Reports say Russia is preparing to take over against any opposition across the globe. They are now in possession of Yu-74 ultra-maneuverable hypersonic glide vehicles that would be unveiled soon to ramp up Russia’s reputation in military artillery.

According to Global Research, Russia has been developing hypersonic weapons in the past few years. These weapons would have a speed between 3,840 mph (Mach 5), and 7,680 mph (Mach 10). The system uses sophisticated technologies for maneuvering against a wide range of missile defense systems, and allows precise and rapid delivery of warheads.

Reports also say that the gliders are developed to be loaded onto Russia’s RS-28 Sarmat, the state of the art heavy liquid propelled ICBM which is currently being developed for the Russian Army. NATO has given the RS-28 its codename “Satan”; it has been in development since 2009 and is alleged to render all current missile defense systems obsolete.

The Russian military are about to test the first prototypes of the S-500 Prometey air and missile defense system, also known as 55R6M Triumfator M – capable of destroying ICBMs, hypersonic cruise missiles and planes at over Mach 5 speeds; and capable of detecting and simultaneously attacking up to ten ballistic missile warheads at a range of 1300 km. This means the S-500 can smash ballistic missiles before their warheads re-enter the atmosphere.

So in the case of RAND-style NATO pussyfooting, the S-500 would totally eliminate all NATO air power over the Baltic States – while the advanced Kornet missile would destroy all NATO armored vehicles. And that’s not even considering conventional weapon hell.

If push comes to nuclear shove, the S-400 and especially the S-500 anti-missile missiles would block all incoming US ICBMs, cruise missiles and stealth aircraft. Offensive drones would be blocked by drone defenses. The S-500 practically consigns to the dustbin stealth warplanes such as the F-22, F-35 and the B-2.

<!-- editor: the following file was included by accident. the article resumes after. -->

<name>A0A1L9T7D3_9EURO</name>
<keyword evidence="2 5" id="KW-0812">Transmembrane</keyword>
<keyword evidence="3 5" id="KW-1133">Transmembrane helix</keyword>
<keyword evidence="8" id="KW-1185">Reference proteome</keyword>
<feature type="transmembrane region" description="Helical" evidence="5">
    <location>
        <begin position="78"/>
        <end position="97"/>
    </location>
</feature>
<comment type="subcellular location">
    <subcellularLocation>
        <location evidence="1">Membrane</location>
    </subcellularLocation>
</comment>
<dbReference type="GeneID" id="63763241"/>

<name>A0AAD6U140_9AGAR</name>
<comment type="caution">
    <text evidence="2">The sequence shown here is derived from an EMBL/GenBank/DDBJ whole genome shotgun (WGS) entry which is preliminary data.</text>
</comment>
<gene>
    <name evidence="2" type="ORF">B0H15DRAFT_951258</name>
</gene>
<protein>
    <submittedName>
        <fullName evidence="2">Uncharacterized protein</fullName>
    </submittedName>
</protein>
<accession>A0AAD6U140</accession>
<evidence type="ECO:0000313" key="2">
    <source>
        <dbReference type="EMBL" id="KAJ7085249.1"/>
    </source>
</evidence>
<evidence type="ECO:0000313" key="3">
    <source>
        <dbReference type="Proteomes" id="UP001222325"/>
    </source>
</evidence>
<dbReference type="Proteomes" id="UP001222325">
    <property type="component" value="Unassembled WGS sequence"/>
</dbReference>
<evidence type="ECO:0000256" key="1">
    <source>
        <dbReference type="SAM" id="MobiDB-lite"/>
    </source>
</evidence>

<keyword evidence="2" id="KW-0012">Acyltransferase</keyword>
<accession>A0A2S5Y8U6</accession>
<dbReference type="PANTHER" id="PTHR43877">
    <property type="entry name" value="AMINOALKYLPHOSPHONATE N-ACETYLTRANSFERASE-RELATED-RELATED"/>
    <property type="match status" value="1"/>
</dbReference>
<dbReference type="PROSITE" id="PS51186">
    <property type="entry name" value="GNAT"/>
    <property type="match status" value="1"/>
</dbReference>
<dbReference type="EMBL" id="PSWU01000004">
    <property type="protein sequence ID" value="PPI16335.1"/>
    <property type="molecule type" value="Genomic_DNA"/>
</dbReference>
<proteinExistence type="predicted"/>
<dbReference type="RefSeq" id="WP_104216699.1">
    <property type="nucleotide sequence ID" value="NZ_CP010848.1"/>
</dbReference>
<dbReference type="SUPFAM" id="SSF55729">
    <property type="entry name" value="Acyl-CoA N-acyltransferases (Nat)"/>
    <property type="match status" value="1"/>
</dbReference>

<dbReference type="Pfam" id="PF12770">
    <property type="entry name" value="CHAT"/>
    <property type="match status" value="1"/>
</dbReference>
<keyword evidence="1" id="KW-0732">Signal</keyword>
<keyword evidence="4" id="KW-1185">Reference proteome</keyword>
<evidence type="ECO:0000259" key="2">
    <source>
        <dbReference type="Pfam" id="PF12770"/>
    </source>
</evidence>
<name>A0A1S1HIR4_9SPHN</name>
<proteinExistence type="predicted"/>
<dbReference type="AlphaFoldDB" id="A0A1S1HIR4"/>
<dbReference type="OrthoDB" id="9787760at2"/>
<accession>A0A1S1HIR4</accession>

The bottom line is that Russia – in terms of hypersonic missile development – is about four generations ahead of the US, if we measure it by the development of the S-300, S-400 and S-500 systems. As a working hypothesis, we could describe the next system – already in the drawing boards – as the S-600. It would take the US military at least ten years to develop and roll out a new weapons system, which in military terms represents a generation. Every Pentagon planner worth his pension plan should know that.

Russian – and Chinese – missiles are already able to knock out the satellite guidance systems for US nuclear tipped ICBMs and cruise missiles. They could also knock out the early alert warnings that the satellite constellations would give. A Russian hypersonic ICBM flight time, launched for instance from a Russian nuclear sub all the way to the US East Coast, counts for less than 20 minutes. So an early warning system is absolutely critical. Don’t count on the worthless THAAD and Patriot to do their job. Once again, Russian hypersonic technology has already rendered the entire missile defense system in both the US and Europe totally obsolete.

So why is Moscow so worried by the Pentagon placing the Aegis system so close to Russia’s borders? A credible answer is that Moscow is always concerned that the US industrial military-complex might develop some really effective anti-missile missiles even though they are now about four generations behind.

At the same time, Pentagon planners have reasons to be very worried by what they know, or hint. At the same time the Russian military – in a very Asian way – never reveal their full hand. The key fact of the matter needs to be stressed over and over again; the S-500 is impenetrable – and allows Russia for the first time in history to launch a first strike nuclear attack, if it ever chooses to do so, and be immune to retaliation.

The rest is idle babbling. Still, expect the official Pentagon/NATO narrative to remain the same. After all, the industrial-military complex is a cash-devouring hydra, and a powerful enemy is a must (the phony Daesh “caliphate” does not count).

The Threat Narrative rules that Russia has to meekly accept being surrounded by NATO. Russia is not allowed any response; in any case, any response will be branded as “Russian aggression”. If Russia defends itself, this will be “exposed”as an unacceptable provocation. And may even furnish the pretext for a pre-emptive attack by NATO against Russia.